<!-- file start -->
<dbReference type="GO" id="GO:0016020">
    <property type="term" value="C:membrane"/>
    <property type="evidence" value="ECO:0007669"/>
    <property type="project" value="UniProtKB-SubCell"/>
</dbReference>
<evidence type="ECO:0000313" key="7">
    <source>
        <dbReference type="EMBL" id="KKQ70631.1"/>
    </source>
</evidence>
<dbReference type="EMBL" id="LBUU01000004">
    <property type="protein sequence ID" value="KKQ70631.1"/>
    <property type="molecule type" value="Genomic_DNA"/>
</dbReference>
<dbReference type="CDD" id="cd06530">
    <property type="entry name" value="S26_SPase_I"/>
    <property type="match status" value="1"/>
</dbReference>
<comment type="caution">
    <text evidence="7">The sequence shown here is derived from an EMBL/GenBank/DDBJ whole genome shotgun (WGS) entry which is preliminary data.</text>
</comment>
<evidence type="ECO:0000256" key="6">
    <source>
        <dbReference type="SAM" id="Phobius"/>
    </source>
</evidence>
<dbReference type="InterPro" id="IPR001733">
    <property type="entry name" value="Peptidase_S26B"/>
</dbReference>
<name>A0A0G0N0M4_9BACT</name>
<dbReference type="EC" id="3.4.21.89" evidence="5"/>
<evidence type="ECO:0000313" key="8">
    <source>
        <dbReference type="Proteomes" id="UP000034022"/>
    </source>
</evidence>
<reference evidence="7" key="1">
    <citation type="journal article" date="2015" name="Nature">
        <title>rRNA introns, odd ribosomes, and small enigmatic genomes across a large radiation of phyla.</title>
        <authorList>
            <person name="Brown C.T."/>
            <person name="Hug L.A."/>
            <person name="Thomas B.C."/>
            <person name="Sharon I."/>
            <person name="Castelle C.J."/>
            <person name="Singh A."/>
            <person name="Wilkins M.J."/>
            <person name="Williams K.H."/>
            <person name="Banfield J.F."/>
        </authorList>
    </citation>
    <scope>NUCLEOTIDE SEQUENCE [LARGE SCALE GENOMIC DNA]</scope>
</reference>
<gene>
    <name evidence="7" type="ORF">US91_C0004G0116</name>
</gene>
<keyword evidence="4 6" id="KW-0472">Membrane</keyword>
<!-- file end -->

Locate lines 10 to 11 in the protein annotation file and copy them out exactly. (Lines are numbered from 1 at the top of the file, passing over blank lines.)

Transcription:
</evidence>
<dbReference type="EMBL" id="LBUU01000004">